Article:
Younger generations hold more liberal values than older generations regarding U.S. foreign policy. In particular, they are more likely to favor multilateralism over unilateralism and the use of diplomacy – rather than relying on military strength — to ensure peace.

Two-thirds of Millennials (66%) say that relying too much on military force to defeat terrorism creates hatred that leads to more terrorism. A slim majority of Gen Xers (55%) agree with this sentiment, but less than half (46%) of Boomers agree and the number of Silents who share this view is 41%. A plurality of Silents (45%) believe that using overwhelming force is the best way to defeat terrorism and 43% of Boomers share that view.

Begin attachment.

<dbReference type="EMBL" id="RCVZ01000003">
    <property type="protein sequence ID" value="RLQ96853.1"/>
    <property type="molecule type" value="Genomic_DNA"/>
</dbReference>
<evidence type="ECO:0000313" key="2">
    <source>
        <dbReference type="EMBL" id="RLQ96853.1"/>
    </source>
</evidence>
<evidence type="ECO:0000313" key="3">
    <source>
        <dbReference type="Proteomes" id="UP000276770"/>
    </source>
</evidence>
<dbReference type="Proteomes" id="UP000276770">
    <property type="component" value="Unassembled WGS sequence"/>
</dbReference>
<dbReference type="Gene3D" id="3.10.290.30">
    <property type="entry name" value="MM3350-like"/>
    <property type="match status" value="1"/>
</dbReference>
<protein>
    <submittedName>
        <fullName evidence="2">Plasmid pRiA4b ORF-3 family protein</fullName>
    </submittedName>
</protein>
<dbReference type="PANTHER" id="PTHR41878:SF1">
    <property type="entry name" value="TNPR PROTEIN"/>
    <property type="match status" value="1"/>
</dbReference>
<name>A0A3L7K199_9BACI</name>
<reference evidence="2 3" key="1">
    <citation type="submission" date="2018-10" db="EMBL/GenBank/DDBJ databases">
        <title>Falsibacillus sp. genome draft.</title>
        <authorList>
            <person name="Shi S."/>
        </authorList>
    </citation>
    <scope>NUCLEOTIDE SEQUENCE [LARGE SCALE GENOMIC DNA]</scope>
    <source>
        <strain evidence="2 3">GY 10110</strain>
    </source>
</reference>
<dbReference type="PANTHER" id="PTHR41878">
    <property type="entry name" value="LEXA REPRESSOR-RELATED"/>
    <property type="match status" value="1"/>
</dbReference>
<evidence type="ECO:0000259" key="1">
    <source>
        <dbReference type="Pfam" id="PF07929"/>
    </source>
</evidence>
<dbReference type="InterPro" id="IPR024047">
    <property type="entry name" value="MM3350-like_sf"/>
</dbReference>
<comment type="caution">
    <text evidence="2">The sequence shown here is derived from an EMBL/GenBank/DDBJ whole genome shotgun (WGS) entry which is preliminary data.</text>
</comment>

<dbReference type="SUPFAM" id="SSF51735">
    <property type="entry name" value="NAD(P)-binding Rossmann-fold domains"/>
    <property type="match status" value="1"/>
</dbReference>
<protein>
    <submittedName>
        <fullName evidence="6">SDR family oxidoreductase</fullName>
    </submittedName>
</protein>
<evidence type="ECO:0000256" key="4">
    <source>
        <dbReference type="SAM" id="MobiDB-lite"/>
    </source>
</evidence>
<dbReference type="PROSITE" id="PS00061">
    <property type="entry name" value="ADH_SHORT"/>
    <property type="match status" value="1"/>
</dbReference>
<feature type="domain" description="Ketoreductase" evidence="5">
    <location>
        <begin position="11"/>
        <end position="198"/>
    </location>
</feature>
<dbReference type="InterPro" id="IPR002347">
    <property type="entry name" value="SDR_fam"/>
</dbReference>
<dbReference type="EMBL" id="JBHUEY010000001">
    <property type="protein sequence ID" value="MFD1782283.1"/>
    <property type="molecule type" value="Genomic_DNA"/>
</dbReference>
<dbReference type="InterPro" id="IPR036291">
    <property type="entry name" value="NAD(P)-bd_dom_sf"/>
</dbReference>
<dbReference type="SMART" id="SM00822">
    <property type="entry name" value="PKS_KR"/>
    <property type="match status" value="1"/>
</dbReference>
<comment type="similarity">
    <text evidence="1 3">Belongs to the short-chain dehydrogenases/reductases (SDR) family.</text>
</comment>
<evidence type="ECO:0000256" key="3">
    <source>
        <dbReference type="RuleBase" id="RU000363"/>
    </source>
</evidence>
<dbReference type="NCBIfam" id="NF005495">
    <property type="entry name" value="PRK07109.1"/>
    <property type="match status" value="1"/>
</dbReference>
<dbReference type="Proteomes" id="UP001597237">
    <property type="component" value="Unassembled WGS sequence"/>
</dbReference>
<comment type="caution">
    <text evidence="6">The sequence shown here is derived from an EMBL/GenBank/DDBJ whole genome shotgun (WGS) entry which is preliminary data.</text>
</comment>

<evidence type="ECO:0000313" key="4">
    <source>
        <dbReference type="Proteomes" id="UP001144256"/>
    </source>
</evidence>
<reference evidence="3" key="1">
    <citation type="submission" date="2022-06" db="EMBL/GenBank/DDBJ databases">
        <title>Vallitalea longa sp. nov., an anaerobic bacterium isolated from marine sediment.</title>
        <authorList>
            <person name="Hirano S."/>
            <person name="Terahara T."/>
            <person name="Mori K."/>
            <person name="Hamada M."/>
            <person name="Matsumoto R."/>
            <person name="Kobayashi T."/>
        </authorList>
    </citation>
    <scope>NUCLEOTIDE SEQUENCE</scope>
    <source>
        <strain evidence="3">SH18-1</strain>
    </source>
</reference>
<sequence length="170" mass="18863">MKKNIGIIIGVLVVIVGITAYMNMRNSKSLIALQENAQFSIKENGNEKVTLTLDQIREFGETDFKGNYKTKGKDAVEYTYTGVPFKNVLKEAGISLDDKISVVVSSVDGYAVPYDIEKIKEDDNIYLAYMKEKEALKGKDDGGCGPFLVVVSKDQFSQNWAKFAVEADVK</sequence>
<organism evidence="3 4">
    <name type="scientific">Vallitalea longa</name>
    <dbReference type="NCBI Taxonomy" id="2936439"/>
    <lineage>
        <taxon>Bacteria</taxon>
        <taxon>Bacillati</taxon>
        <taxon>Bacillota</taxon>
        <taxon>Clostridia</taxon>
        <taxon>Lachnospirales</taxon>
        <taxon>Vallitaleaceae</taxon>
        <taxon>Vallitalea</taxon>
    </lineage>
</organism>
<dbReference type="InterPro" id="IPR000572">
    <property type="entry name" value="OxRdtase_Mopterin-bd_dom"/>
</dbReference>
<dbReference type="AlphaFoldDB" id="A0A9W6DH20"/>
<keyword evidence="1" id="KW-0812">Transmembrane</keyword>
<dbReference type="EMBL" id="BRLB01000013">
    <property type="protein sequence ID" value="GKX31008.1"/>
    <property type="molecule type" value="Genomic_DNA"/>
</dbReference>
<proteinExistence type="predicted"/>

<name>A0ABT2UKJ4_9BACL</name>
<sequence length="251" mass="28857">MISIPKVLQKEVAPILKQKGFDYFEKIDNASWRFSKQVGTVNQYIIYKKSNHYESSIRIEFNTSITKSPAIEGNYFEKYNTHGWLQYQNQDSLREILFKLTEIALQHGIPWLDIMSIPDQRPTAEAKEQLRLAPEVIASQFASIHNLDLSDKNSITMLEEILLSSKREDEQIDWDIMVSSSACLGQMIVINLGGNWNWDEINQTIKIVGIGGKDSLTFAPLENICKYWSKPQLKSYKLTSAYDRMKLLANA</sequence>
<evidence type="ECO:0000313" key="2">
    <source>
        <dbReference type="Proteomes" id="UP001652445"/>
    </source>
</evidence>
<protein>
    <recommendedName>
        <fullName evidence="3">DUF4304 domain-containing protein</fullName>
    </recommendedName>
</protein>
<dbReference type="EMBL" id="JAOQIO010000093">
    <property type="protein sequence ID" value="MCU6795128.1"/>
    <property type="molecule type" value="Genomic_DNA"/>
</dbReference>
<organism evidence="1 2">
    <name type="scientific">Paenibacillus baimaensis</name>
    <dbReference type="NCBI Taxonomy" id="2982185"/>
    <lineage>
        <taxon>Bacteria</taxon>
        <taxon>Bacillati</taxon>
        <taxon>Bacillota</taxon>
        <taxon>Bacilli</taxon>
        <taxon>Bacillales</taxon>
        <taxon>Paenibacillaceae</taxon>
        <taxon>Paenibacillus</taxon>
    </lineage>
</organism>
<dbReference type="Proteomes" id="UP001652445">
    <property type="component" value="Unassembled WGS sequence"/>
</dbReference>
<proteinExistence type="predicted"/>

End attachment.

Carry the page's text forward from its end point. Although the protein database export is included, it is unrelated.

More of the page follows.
There are similar divisions between Millennials and Silents on other foreign policy and national security issues. More than six-in-ten Millennials (63%) believe that the U.S. should take the interests of allies into account even if it means making compromises in foreign policy. Four-in-ten Silents share that view. Conversely, 44% of Silents believe the U.S. should follow its own interests even when allies strongly disagree; just 29% of Millennials agree.

Two-thirds of Millennials say that the best way to ensure peace is through good diplomacy. In addition, more than six-in-ten (62%) of Millennials say that it is acceptable for an individual to refuse to fight in a war that he or she believes is morally wrong; just over one third of Silents share this view. Read More

Russell Heimlich  is a former web developer at Pew Research Center.